Last week, when blasts shook Mumbai, social media reached a new milestone. When 26/11 attacks happened in 2008, Twitter, the microblogging site, was only just taking off in India, but on 13/7 this year, it became a rallying point. The event on Wednesday showed how social media, which is often dismissed by some as a drag on productivity and a waste of time, can be a platform to rally vital help and action.
During 26/11 in 2008, Twitter was more about just sharing information on the situation itself. This year, Twitter, Facebook and blogs came together to take social media to a new high. With more clear linkages to the mainstream media, whose members both monitor and participate in social media, the platforms became a quick tool to understand “what’s going on out there.”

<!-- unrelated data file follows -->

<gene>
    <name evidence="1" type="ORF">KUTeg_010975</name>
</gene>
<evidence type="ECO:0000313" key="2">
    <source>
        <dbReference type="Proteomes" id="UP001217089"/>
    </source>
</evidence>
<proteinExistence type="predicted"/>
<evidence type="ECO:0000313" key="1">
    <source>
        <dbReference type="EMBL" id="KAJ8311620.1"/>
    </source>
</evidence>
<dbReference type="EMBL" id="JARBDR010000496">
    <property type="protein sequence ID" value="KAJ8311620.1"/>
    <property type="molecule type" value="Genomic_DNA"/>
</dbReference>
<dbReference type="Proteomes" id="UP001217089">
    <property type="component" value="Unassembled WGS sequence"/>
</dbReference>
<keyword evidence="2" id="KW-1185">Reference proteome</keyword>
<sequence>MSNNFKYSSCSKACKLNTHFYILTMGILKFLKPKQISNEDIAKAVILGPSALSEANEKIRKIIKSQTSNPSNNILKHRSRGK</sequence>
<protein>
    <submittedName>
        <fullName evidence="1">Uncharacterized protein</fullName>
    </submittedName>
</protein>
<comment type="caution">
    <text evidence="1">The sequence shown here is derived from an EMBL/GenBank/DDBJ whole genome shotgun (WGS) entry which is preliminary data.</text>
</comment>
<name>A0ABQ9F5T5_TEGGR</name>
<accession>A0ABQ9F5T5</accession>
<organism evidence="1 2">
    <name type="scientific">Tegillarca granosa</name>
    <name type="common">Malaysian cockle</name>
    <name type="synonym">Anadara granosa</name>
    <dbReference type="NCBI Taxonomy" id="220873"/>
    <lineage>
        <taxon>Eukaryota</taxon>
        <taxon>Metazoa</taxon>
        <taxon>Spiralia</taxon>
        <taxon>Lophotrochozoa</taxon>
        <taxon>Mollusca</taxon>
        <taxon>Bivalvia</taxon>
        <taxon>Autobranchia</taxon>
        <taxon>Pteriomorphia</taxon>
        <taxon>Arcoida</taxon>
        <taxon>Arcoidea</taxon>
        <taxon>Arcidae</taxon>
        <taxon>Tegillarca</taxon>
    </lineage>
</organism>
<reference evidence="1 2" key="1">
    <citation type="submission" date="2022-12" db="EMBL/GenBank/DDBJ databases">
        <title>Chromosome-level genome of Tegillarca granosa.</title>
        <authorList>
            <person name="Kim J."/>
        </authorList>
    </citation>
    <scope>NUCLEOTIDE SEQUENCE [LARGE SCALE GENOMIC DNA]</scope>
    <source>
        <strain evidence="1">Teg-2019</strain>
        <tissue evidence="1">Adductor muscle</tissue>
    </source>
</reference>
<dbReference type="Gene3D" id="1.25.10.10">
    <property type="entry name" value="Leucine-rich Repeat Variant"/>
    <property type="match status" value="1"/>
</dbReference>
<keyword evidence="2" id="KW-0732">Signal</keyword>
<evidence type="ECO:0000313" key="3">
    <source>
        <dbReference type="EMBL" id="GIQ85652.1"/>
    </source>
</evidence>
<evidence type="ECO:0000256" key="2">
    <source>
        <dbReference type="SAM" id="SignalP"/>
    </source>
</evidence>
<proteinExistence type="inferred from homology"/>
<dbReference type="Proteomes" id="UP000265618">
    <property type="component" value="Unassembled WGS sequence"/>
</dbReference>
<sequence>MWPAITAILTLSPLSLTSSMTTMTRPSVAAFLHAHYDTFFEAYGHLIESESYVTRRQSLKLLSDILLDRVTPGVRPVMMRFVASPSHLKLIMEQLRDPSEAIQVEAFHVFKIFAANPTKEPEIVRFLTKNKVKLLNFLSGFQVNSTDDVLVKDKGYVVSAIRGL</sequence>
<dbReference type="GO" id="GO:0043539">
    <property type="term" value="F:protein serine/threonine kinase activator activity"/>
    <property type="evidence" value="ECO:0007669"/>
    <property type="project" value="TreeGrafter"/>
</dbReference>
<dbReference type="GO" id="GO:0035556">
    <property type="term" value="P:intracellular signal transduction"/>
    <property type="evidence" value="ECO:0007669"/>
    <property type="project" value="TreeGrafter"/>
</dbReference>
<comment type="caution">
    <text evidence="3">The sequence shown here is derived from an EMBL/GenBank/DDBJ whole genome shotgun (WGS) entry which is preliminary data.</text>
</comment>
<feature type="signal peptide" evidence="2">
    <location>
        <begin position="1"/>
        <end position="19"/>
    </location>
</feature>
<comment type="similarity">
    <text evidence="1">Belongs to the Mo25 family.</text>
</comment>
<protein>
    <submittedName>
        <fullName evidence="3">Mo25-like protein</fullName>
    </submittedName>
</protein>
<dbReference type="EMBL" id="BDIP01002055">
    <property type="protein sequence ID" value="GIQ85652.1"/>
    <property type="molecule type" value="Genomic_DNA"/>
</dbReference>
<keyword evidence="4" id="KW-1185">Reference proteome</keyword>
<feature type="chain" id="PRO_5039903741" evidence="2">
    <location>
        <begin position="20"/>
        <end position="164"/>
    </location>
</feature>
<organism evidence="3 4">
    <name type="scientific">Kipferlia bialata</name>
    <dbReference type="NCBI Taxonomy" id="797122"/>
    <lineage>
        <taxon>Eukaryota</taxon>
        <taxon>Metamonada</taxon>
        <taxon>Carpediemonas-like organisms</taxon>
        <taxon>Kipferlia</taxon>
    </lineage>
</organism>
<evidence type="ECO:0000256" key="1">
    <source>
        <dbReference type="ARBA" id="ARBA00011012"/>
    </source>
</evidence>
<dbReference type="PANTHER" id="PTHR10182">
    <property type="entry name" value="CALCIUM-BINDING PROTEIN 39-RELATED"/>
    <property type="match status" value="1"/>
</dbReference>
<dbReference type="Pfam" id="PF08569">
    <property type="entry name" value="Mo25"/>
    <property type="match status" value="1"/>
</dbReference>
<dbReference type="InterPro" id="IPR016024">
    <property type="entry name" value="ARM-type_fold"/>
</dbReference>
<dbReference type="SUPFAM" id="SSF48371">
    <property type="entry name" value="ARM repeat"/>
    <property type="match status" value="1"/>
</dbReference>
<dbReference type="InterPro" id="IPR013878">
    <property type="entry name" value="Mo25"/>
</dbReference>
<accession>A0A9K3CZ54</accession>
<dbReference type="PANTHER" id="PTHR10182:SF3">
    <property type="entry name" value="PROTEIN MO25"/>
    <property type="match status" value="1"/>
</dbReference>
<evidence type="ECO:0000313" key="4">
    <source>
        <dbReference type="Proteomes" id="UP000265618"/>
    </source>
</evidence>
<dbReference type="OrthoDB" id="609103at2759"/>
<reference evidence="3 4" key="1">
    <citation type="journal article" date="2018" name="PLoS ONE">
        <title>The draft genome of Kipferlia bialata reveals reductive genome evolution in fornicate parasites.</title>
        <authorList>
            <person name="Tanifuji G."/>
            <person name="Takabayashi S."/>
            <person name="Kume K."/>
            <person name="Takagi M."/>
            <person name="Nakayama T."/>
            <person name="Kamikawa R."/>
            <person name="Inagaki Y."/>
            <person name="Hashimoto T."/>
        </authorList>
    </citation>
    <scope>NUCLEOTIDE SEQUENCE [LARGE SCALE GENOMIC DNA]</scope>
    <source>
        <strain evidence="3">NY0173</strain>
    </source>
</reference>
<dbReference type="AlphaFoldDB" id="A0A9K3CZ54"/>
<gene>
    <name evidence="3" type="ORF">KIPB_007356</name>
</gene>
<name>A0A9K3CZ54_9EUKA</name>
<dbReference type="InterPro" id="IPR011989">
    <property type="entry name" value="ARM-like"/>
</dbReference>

Of course, there was also a lot of ranting against the government and security authorities, which are bound to reflect in political discussions and action.
New companies have sprung up to make sense of the patterns in the social media. Bangalore-based Vangal Software and Services Pvt Ltd, which has developed “social web” tools is one such.
The overall social media mentions related to Mumbai blasts was approximately 400,000 in just 6 hours, said a Vangal analysis. Notably, it revealed that 23% of the discussions involved sharing a comprehensive list of victims, 21% under “need help” calls and 16% were on blood
donation requirements. Thus, as much as 60% of the mentions would clearly be in the “useful” category — even not counting mentions that have political impact.
Also last week, I met Rohit Kapoor, CEO of business process outsourcing (BPO) firm Exl Service, who said in the Philippines, his company was using social media to recruit people. A social media can serve as a free classified ad or a clarion call, often bringing in quick response.